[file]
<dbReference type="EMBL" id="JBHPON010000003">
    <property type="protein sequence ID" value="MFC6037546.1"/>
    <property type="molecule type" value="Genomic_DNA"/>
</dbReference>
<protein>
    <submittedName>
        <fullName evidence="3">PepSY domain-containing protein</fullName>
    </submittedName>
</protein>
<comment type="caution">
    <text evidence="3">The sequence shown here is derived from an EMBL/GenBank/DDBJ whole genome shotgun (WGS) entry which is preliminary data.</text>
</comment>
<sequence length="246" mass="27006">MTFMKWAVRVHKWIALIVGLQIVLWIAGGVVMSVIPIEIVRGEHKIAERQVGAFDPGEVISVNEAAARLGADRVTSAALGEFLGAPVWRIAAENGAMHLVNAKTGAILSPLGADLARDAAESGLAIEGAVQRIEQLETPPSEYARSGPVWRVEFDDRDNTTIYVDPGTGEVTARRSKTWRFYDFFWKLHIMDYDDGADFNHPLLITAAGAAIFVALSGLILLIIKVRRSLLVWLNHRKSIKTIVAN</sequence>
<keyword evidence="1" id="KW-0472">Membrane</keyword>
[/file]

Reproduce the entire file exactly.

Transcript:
<dbReference type="EMBL" id="JBHPON010000003">
    <property type="protein sequence ID" value="MFC6037546.1"/>
    <property type="molecule type" value="Genomic_DNA"/>
</dbReference>
<protein>
    <submittedName>
        <fullName evidence="3">PepSY domain-containing protein</fullName>
    </submittedName>
</protein>
<comment type="caution">
    <text evidence="3">The sequence shown here is derived from an EMBL/GenBank/DDBJ whole genome shotgun (WGS) entry which is preliminary data.</text>
</comment>
<sequence length="246" mass="27006">MTFMKWAVRVHKWIALIVGLQIVLWIAGGVVMSVIPIEIVRGEHKIAERQVGAFDPGEVISVNEAAARLGADRVTSAALGEFLGAPVWRIAAENGAMHLVNAKTGAILSPLGADLARDAAESGLAIEGAVQRIEQLETPPSEYARSGPVWRVEFDDRDNTTIYVDPGTGEVTARRSKTWRFYDFFWKLHIMDYDDGADFNHPLLITAAGAAIFVALSGLILLIIKVRRSLLVWLNHRKSIKTIVAN</sequence>
<keyword evidence="1" id="KW-0472">Membrane</keyword>